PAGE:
6 episodes

The RISE Podcast aims to illuminate the human perspective behind education research and practice through a series of interviews with experts in education development.

In the RISE Podcast series, we invite people who are passionate about improving education to discuss the ‘big picture’ ideas and narratives that have inspired their work. Our guests bring with them stories and expertise from a variety of experiences in research, practice, and policy, and it's our hope that their insights will shed new light on many different facets of education systems.

Research on Improving Systems of Education (RISE) is an international research programme funded by UK Aid, Australian Aid, and the Bill and Melinda Gates Foundation to investigate how education systems can overcome this learning crisis and deliver better learning for all children.

The Blavatnik School of Government at the University of Oxford supports the production of the RISE Podcast.

The RISE Podcast Research on Improving Systems of Education (RISE)

    • Education
    • 5.0 • 1 Rating

The RISE Podcast aims to illuminate the human perspective behind education research and practice through a series of interviews with experts in education development.

In the RISE Podcast series, we invite people who are passionate about improving education to discuss the ‘big picture’ ideas and narratives that have inspired their work. Our guests bring with them stories and expertise from a variety of experiences in research, practice, and policy, and it's our hope that their insights will shed new light on many different facets of education systems.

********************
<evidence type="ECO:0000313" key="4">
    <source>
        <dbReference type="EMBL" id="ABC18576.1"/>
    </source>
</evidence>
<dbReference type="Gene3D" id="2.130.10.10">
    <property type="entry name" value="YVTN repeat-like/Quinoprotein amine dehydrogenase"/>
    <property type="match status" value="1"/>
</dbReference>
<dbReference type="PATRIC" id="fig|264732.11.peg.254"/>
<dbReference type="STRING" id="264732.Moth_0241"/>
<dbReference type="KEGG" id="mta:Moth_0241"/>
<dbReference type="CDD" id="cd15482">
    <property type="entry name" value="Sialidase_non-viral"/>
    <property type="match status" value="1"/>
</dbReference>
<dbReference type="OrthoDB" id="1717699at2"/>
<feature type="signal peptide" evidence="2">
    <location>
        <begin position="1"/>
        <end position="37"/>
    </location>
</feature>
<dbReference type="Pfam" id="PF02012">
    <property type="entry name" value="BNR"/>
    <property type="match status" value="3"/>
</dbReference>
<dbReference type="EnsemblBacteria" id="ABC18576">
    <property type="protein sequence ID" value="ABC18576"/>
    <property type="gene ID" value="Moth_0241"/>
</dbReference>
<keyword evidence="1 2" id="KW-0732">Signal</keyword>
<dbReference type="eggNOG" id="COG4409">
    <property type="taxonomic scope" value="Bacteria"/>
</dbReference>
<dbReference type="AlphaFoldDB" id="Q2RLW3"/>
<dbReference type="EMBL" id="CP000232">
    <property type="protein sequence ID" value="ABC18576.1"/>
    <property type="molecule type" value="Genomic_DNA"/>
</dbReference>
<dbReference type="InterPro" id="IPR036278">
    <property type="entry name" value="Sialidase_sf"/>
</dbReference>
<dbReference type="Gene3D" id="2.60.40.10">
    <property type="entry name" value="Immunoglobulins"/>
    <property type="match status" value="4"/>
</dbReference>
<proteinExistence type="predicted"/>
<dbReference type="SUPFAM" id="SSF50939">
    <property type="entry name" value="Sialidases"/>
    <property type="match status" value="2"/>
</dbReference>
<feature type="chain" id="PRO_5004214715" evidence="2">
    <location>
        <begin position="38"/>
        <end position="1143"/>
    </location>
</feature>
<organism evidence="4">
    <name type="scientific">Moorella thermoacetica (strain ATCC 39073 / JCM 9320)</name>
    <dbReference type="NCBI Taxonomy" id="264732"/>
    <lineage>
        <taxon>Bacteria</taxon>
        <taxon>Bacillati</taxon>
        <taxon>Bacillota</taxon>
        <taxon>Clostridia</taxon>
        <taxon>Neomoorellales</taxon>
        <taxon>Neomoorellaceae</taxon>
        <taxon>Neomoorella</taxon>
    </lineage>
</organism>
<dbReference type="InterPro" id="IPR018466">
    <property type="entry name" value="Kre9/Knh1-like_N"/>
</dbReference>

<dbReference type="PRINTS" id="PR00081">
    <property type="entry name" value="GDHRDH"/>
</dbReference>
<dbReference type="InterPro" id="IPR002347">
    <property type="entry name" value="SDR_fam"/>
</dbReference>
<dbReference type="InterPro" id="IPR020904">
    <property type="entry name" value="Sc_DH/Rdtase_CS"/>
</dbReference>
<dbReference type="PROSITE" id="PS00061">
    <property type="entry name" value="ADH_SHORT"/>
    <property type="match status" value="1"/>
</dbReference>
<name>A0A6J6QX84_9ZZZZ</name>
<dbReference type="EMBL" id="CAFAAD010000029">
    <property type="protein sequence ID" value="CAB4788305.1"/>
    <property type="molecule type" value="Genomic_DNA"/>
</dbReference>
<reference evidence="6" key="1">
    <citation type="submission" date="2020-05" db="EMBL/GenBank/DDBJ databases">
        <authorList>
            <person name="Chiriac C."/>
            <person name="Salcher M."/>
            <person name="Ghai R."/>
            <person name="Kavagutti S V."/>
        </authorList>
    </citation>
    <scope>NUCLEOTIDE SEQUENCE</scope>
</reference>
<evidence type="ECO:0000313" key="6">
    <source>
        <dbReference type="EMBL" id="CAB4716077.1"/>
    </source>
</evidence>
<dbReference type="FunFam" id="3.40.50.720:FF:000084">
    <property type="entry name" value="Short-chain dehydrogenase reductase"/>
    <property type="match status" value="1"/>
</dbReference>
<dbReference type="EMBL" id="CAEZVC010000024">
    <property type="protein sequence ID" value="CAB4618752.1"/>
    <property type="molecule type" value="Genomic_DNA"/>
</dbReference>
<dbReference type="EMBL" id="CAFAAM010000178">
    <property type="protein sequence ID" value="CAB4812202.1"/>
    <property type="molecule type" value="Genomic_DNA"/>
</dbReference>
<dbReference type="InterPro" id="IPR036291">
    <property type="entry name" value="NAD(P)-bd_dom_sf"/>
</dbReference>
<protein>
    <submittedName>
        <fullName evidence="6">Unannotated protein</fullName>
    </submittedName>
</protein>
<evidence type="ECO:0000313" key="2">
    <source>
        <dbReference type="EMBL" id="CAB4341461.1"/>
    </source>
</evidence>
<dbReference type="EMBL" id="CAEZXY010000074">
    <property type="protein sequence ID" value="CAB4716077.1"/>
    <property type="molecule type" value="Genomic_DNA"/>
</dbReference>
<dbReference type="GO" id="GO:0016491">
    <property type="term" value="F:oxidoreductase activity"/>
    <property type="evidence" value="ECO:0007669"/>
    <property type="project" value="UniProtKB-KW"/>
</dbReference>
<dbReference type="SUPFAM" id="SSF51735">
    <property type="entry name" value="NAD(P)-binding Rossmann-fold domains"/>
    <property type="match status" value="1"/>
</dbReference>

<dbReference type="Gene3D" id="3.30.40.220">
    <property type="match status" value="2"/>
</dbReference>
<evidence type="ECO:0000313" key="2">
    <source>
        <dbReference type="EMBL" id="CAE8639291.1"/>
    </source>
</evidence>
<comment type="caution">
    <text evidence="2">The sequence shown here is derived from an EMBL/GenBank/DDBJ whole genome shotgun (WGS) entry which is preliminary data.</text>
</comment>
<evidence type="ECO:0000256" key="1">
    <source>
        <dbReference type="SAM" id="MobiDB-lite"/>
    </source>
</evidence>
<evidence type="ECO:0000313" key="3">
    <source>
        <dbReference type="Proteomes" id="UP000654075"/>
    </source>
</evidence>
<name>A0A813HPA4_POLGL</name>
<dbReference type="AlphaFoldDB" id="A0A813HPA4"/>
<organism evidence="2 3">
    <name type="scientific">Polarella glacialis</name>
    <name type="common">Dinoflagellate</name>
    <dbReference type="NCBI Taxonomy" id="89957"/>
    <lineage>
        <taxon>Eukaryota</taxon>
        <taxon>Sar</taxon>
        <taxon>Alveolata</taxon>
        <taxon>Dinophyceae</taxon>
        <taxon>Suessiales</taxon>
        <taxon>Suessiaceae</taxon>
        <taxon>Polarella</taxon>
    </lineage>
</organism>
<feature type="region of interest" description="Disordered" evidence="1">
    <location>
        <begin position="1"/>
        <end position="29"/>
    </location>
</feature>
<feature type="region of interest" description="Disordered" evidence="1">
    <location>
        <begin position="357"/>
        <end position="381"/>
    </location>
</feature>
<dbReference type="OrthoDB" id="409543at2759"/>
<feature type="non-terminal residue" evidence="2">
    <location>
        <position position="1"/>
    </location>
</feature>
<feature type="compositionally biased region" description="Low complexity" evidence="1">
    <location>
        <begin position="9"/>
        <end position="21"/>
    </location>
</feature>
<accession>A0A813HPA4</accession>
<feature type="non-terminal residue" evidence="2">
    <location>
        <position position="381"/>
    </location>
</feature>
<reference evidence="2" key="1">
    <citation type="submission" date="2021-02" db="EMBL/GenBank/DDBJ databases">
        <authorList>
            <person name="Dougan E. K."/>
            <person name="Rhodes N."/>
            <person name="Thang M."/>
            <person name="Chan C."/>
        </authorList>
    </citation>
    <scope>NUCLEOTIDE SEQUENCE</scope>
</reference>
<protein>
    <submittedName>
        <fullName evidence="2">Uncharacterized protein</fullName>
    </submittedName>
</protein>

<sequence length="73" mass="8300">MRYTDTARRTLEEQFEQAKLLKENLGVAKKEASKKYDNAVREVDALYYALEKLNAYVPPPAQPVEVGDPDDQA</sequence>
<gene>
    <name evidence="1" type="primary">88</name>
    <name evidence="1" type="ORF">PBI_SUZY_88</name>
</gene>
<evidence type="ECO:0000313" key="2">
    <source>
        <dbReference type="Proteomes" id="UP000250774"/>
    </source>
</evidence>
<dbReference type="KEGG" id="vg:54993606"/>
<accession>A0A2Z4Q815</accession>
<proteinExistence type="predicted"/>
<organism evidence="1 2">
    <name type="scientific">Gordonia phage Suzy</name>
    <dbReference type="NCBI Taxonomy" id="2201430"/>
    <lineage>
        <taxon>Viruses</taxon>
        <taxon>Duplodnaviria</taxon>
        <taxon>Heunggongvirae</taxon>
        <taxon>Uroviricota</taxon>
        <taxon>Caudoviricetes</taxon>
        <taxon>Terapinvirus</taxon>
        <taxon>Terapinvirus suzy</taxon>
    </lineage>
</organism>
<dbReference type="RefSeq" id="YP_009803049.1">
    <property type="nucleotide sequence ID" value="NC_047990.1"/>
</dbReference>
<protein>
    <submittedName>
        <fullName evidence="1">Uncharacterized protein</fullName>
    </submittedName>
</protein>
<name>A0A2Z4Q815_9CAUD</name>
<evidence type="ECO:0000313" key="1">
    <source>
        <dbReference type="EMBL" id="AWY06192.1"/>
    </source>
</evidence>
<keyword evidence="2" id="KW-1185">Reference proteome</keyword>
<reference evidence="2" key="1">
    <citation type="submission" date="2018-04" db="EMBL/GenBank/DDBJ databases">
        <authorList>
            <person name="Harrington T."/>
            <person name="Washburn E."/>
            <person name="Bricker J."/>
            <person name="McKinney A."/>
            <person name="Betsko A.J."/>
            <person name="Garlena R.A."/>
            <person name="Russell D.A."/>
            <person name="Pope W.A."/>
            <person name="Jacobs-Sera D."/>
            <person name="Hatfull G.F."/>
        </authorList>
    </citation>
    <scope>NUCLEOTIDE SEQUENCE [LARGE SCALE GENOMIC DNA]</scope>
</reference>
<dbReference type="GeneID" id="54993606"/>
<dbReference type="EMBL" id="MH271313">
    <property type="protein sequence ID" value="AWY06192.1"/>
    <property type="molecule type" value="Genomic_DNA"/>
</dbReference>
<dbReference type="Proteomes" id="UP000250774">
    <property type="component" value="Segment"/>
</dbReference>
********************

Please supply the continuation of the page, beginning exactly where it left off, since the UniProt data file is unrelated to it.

Research on Improving Systems of Education (RISE) is an international research programme funded by UK Aid, Australian Aid, and the Bill and Melinda Gates Foundation to investigate how education systems can overcome this learning crisis and deliver better learning for all children.

The Blavatnik School of Government at the University of Oxford supports the production of the RISE Podcast.

    Adam Ashforth

    Adam Ashforth

    In this episode of the RISE Podcast, Jason Silberstein, a RISE Research Fellow at Oxford University’s Blavatnik School of Government, speaks to Professor Adam Ashforth. The conversation draws on Adam’s ethnographic research to explore what the education system looks like for the average person in Malawi. He shares accounts from the Malawi Journals Project, which shed light on what most families see as the core purpose of education. In doing so, we learn just how absent the state is in many schools and how this space is filled with local relationships of accountability.
    Links
    An Analysis of the Political Economy of Schooling in Rural Malawi: Interactions among Parents, Teachers, Students, Chiefs and Primary Education Advisors (Working Paper), by Susan Watkins and Adam Ashforth: https://riseprogramme.org/publications/analysis-political-economy-schooling-rural-malawi-interactions-among-parents-teachers (https://riseprogramme.org/publications/analysis-political-economy-schooling-rural-malawi-interactions-among-parents-teachers)